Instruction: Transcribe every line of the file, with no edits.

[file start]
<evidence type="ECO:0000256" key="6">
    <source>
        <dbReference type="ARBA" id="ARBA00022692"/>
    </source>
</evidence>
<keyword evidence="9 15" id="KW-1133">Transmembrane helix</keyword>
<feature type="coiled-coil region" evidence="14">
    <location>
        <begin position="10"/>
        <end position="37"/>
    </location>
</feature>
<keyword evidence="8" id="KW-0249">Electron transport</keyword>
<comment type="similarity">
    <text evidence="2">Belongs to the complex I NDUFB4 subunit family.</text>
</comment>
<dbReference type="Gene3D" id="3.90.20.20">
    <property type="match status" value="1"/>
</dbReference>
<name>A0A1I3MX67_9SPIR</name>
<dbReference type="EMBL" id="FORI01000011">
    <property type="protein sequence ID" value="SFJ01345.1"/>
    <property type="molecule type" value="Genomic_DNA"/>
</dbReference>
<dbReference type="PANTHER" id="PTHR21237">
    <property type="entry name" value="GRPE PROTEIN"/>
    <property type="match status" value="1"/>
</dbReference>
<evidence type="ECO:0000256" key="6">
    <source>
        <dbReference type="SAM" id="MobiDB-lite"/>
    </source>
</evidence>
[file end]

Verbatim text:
<evidence type="ECO:0000256" key="6">
    <source>
        <dbReference type="ARBA" id="ARBA00022692"/>
    </source>
</evidence>
<keyword evidence="9 15" id="KW-1133">Transmembrane helix</keyword>
<feature type="coiled-coil region" evidence="14">
    <location>
        <begin position="10"/>
        <end position="37"/>
    </location>
</feature>
<keyword evidence="8" id="KW-0249">Electron transport</keyword>
<comment type="similarity">
    <text evidence="2">Belongs to the complex I NDUFB4 subunit family.</text>
</comment>
<dbReference type="Gene3D" id="3.90.20.20">
    <property type="match status" value="1"/>
</dbReference>
<name>A0A1I3MX67_9SPIR</name>
<dbReference type="EMBL" id="FORI01000011">
    <property type="protein sequence ID" value="SFJ01345.1"/>
    <property type="molecule type" value="Genomic_DNA"/>
</dbReference>
<dbReference type="PANTHER" id="PTHR21237">
    <property type="entry name" value="GRPE PROTEIN"/>
    <property type="match status" value="1"/>
</dbReference>
<evidence type="ECO:0000256" key="6">
    <source>
        <dbReference type="SAM" id="MobiDB-lite"/>
    </source>
</evidence>